Astronomers Spot Black Hole ‘Giving Birth’ to New Stars in ‘Stellar Nursery’ Galaxy—Instead of Destroying Them

BY Michael Wing TIMEFebruary 5, 2022 PRINT

Black holes—like monstrous, cosmic super villains—habitually wreak havoc in space, tearing stars to pieces, consuming anything that comes too close, even preventing light from escaping their clutches. The role black holes play on the universal stage is mostly a destructive one.

But foiling this villainous depiction, researchers recently discovered a cluster of newly forming stars in dwarf galaxy Henize 2-10—stars whose birth was fostered, not thwarted, by the outflow of a relatively small black hole (yes, black holes have particle jet outflows above and below their massive “disks”) that previously laid undetected.

In cosmic terms, the galaxy Henize 2-10, which lies approximately 30 million light-years from Earth in the southern constellation Pyxis, is relatively small, having about one-tenth the number of stars as our Milky Way. This dwarf galaxy and its newfound black hole, together being analogous to the lives of larger celestial behemoths, could help solve the mystery of how supermassive black holes today first formed at younger stages of the universe.

Epoch Times Photo
Courtesy of NASA, ESA, Zachary Schutte (XGI), Amy Reines (XGI); Image Processing: Alyssa Pagan (STScI)

“From the beginning, I knew something unusual and special was happening in Henize 2-10, and now Hubble has provided a very clear picture of the connection between the black hole and a neighboring star-forming region located 230 light-years from the black hole,” said researcher Amy Reines, who published a study on the dwarf galaxy in the Jan. 19 issue of Nature.

That connection is a stream of gas from the black hole’s outflow stretching across space like a cosmic “umbilical cord” to a “stellar nursery,” NASA described. Hubble observed gas moving at a relatively “low velocity” of about 1 million miles per hour toward a cocoon of dense gas, hitting it like a garden hose spraying a pile of dirt, spreading it out.

Now, usually, fallout material in other black hole galaxies in such instances would be whisked away by the surrounding magnetic fields and fall back in, while forming blazing jets of plasma approaching the speed of light. Nearby gas clouds, heated by these jets, would be unable to cool back down enough to form stars.

But in the case of Henize 2-10, the outflow observed caused just enough compression of dense gas to precipitate the formation of newborn stars.

Epoch Times Photo
Courtesy of NASA, ESA, Zachary Schutte (XGI), Amy Reines (XGI); Image Processing: Alyssa Pagan (STScI)

“At only 30 million light-years away, Henize 2-10 is close enough that Hubble was able to capture both images and spectroscopic evidence of a black hole outflow very clearly,” said Reines’s graduate student Zachary Schutte, lead author of the study. “The additional surprise was that, rather than suppressing star formation, the outflow was triggering the birth of new stars.”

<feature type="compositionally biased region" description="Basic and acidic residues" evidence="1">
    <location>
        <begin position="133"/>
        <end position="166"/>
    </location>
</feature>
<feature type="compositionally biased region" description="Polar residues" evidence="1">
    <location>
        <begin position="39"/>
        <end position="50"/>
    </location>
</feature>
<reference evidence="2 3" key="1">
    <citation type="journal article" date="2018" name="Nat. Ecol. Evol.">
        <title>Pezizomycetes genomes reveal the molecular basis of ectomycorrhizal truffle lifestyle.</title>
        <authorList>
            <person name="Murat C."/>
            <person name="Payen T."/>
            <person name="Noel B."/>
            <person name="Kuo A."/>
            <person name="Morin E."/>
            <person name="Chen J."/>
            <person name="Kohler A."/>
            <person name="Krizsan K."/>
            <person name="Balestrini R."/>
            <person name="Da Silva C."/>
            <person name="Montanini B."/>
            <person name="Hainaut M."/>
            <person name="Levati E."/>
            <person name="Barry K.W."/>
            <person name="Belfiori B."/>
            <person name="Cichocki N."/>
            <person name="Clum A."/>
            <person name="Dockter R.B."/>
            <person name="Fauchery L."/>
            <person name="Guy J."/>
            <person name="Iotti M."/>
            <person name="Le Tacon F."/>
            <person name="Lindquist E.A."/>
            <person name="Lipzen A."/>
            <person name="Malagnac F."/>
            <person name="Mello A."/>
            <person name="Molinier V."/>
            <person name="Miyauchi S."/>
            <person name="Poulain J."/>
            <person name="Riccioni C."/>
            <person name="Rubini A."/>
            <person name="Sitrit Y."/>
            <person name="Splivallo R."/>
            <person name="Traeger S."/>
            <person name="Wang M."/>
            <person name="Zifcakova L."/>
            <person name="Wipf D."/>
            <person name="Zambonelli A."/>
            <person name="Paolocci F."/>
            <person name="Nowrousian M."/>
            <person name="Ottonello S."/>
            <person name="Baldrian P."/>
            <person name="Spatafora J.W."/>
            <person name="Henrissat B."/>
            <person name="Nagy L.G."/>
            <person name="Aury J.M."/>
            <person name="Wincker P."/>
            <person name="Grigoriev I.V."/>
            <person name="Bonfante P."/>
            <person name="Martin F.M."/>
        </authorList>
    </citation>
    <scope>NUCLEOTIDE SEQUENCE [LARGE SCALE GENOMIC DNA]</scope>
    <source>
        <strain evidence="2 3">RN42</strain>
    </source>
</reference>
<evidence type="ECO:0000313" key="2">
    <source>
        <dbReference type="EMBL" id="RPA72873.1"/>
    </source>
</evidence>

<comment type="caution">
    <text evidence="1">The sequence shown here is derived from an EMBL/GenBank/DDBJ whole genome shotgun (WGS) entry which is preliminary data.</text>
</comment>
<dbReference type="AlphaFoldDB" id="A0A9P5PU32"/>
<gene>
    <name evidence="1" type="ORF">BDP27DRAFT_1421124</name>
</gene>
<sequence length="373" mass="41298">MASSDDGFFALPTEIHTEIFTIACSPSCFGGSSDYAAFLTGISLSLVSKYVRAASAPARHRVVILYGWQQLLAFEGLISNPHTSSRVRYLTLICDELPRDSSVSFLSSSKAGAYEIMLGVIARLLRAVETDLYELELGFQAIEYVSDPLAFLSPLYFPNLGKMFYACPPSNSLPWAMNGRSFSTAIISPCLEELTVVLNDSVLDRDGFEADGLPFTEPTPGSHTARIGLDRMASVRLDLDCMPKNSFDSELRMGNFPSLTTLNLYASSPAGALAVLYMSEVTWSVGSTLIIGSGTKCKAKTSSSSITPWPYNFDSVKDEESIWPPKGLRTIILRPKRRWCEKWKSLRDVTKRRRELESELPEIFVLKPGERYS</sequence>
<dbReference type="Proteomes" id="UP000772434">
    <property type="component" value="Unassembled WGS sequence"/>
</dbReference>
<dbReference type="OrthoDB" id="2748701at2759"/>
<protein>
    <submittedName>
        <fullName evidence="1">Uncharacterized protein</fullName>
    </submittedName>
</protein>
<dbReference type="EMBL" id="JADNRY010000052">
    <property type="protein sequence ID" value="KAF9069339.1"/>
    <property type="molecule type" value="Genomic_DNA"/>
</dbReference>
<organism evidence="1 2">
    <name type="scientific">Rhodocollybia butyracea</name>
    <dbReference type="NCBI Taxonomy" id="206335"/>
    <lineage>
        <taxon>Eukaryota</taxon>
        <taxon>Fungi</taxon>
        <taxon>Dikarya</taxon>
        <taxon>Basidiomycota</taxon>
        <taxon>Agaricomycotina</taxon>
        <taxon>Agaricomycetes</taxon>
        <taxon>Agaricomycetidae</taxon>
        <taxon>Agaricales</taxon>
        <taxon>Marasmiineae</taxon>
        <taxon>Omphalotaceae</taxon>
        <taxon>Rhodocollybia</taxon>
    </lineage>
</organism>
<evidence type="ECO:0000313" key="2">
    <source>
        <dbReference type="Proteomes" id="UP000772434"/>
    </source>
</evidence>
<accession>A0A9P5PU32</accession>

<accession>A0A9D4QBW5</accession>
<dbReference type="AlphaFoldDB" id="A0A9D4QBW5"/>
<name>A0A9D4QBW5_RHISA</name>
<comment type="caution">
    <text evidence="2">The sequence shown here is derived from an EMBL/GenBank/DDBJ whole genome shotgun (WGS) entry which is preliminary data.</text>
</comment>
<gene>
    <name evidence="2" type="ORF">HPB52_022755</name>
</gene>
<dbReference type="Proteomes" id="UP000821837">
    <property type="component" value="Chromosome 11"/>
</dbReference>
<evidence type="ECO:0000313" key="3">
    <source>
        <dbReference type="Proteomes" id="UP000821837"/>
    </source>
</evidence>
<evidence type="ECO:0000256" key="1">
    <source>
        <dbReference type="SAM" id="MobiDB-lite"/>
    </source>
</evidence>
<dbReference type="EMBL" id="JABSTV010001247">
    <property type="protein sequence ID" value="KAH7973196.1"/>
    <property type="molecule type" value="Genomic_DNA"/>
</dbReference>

Reines’s initial interest in starburst galaxy Henize 2-10 as a graduate student led to the discovery of its previously unknown resident black hole (which is around 1 million times the mass of our sun—supermassive black holes of over 1 billion solar masses have been observed in larger galaxies, such as, yes, our Milky Way). Researchers previously surmised that a supernova remnant resided in Henize 2-10. But distinctive emission patterns told a different tale.

Epoch Times Photo
Starburst galaxy Henize 2-10 shows traces of an outflow, or bridge, of hot gas 230 light-years long, connecting the galaxy’s massive black hole and a star-forming region. Courtesy of NASA, ESA, Zachary Schutte (XGI), Amy Reines (XGI); Image Processing: Alyssa Pagan (STScI)

“Hubble’s amazing resolution clearly shows a corkscrew-like pattern in the velocities of the gas, which we can fit to the model of a precessing, or wobbling, outflow from a black hole,” Reines said. “A supernova remnant would not have that pattern, and so it is effectively our smoking-gun proof that this is a black hole.”

The discovery of this cosmic nursery, Reines believes, could in the future lead to deeper research into the formation of larger galaxy black holes, offering clues to the mystery of how supermassive black holes formed in the early universe. According to NASA, there are currently three theoretical scenarios revolving around this question:

1) they formed just like smaller stellar-mass black holes, from the implosion of stars, and somehow gathered enough material to grow supermassive, 2) special conditions in the early universe allowed for the formation of supermassive stars, which collapsed to form massive black hole “seeds” right off the bat, or 3) the seeds of future supermassive black holes were born in dense star clusters, where the cluster’s overall mass would have been enough to somehow create them from gravitational collapse.

For Reines, galaxies such as Henize 2-10 may hold the key to unlocking the past. “The era of the first black holes is not something that we have been able to see, so it really has become the big question: where did they come from?” Reines pondered. “Dwarf galaxies may retain some memory of the black hole seeding scenario that has otherwise been lost to time and space.”

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Michael Wing
Editor and Writer
Michael Wing is a writer and editor based in Calgary, Canada, where he was born and educated in the arts. He writes mainly on culture, human interest, and trending news.
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